The California Children and Families Foundation (CCFF), a sister organization of First 5 Association, is thrilled to announce we have received a Pritzker Children’s Initiative grant to strategize how to streamline California’s system of care for children prenatal to age three. The goal is to support the healthy development of our state’s infants and toddlers by linking essential services to Medi-Cal, and to the state health and human services system more broadly, ensuring resources and services reach children earlier in their lives.
“CCFF is excited by this opportunity to draw upon the expertise of First 5s and our partners around the state, to help create a more cohesive early childhood system in California,” said Moira Kenney, executive director of CCFF and First 5 Association. “By improving policies that address critical early needs, we can connect children to resources before they reach kindergarten—when intervention is less costly, more effective, and leads to greater long-term outcomes.”
The need for more coordination around early childhood is great. While the literature suggests 12-16% of American children have at least one developmental delay, California serves less than 3% of children through early intervention services. Research also shows a child’s brain develops faster during the first three years of life than at any later period in life, building the foundation for all future learning, behavior and health. Yet, early childhood services in our state often focus on preschoolers, overlooking pregnant women, newborns, infants, and toddlers who are at a critical stage in development. CCFF believes a critical step will be to transform Medi-Cal to focus more directly on the needs of pregnant women and children under three.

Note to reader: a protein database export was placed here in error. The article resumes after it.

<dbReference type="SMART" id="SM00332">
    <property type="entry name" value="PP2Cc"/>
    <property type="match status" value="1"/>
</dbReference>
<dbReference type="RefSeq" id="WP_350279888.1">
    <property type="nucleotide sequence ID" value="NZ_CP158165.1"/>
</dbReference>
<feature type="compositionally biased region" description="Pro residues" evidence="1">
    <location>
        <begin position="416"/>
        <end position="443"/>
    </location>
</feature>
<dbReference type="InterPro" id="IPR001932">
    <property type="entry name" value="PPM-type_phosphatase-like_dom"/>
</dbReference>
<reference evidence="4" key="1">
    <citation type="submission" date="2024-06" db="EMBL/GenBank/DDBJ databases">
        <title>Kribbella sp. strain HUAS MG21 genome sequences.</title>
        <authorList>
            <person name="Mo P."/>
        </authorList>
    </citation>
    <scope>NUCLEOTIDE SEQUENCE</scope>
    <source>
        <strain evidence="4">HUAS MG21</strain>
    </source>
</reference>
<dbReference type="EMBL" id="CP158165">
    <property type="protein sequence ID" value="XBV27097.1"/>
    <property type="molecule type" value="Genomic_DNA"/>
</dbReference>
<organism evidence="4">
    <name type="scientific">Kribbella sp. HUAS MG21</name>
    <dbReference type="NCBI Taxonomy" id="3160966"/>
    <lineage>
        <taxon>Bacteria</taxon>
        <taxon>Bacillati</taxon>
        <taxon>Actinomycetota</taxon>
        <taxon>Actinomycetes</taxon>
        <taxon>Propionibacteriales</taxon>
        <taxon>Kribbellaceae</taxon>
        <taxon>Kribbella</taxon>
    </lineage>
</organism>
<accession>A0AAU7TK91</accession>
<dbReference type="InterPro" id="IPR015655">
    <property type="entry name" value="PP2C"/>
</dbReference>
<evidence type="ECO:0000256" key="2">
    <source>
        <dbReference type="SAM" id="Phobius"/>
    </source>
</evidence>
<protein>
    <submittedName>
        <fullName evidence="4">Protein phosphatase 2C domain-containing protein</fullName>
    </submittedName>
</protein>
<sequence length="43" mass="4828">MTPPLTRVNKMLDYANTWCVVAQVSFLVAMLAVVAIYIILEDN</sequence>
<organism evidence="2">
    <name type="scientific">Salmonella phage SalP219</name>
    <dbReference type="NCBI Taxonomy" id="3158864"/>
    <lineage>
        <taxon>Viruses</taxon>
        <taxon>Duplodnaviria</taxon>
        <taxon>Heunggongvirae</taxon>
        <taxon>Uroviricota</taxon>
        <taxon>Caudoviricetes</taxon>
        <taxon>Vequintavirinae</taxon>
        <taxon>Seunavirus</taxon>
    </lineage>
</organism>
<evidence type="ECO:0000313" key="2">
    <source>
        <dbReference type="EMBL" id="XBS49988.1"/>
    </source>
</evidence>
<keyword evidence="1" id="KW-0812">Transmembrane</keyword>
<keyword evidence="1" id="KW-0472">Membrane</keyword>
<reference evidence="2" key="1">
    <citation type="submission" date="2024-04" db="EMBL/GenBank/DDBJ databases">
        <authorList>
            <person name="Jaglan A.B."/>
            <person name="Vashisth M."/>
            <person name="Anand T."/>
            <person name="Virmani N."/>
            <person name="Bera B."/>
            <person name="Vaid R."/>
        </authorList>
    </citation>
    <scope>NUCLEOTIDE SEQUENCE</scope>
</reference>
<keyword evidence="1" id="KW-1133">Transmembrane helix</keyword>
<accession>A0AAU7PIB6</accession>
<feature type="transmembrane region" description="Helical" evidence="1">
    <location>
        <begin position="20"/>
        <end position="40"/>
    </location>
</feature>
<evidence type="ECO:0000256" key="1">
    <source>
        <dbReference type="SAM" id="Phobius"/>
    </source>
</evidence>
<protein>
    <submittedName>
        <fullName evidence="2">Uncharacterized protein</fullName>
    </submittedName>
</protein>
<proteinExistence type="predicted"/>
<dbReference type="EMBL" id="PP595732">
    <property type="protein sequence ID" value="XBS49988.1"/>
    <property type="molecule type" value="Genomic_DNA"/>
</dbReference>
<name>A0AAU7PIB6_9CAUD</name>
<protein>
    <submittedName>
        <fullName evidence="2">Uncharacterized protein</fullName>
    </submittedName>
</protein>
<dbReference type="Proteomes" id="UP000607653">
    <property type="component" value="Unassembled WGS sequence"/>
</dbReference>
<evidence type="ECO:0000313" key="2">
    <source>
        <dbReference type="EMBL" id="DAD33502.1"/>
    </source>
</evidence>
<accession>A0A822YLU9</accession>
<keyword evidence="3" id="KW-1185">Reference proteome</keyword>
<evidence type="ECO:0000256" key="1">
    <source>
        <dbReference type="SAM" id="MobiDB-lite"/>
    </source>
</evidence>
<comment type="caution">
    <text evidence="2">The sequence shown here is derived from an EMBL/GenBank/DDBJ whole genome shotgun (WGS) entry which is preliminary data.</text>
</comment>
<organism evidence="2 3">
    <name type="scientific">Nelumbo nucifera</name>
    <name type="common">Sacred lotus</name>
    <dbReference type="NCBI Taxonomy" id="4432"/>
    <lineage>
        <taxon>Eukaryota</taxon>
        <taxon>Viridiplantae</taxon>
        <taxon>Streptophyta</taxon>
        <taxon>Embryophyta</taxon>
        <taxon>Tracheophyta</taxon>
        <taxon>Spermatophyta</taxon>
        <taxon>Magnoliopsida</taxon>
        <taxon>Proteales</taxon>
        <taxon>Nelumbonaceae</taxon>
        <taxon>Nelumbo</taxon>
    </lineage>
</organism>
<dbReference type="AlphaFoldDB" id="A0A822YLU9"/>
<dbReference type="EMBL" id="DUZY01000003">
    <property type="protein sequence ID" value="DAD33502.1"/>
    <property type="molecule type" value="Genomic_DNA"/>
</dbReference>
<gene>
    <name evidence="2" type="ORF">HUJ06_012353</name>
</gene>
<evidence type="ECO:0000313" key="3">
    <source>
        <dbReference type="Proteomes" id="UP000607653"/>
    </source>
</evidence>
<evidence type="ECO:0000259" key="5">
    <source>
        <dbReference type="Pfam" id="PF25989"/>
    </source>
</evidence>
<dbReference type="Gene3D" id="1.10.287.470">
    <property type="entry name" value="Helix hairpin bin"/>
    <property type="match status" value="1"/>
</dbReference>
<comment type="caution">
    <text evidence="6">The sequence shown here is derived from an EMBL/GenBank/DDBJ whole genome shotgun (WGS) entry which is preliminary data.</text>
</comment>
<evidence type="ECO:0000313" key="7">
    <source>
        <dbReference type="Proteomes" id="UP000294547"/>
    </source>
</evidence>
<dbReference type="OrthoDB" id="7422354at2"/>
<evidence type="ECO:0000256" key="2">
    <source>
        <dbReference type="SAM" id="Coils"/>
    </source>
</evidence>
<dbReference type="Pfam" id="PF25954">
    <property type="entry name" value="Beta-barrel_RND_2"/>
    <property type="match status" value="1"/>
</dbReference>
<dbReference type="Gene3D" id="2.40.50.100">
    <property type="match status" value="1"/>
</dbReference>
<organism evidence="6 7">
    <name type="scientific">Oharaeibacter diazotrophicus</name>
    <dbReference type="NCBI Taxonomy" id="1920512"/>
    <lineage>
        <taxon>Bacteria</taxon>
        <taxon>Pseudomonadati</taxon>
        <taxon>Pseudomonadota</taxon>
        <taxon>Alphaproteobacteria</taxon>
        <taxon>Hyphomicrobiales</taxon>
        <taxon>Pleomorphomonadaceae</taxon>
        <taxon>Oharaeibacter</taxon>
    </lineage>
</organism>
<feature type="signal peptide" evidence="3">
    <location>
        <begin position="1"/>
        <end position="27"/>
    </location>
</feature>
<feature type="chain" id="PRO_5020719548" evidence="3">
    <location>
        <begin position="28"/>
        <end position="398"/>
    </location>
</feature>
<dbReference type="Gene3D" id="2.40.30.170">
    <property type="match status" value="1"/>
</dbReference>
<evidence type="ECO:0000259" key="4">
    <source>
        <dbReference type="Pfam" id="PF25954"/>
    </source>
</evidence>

The grant’s scope of work includes research to identify opportunities for greater inter-agency collaboration, and best approaches to streamline service pathways; refinement of policy opportunities to improve health systems; and coordination of campaigns to educate and build awareness among state leaders about the need to improve early childhood systems. Specifically, CCFF will work with partners to identify strategies to achieve universal developmental screening, maximization of Early and Periodic Screening, Diagnosis and Treatment benefits, and home visiting for all newborns with Medi-Cal.
As a grant recipient, CCFF will join the recently launched National Collaborative for Infants and Toddlers (NCIT). Funded through the Pritzker Children’s Initiative, NCIT brings together national partners, early childhood leaders, philanthropy, policymakers and practitioners inside and outside state and local government to create and strengthen promising policies and programs and share what works so that more states and
communities can support the healthy development of our youngest children. Los Angeles, Orange and Ventura Counties are also part of the NCIT.
With an incoming administration that has a stated interest in improving early childhood systems and services, it’s a promising time to advance an early childhood agenda in California. CCFF seeks and welcomes input from our partners as we work to ensure all of California’s young children are safe, healthy, and ready to succeed in school and life.
About the Pritzker Children’s Initiative
The Pritzker Children’s Initiative (PCI), a project of the J.B. and M. K. Pritzker Family Foundation, is committed to building a promising future for our country by investing in and supporting solutions in early childhood development for children prenatal to age three, with a goal of every child reaching kindergarten ready to learn.
About the California Children and Families Foundation
The California Children and Families Foundation is a nonprofit public benefit corporation organized for charitable and educational purposes under Internal Revenue Code section 501(c)(3). The Foundation conducts regional and statewide projects that assist First 5 county commissions and the children and families they serve, complementing the activities of First 5 Association.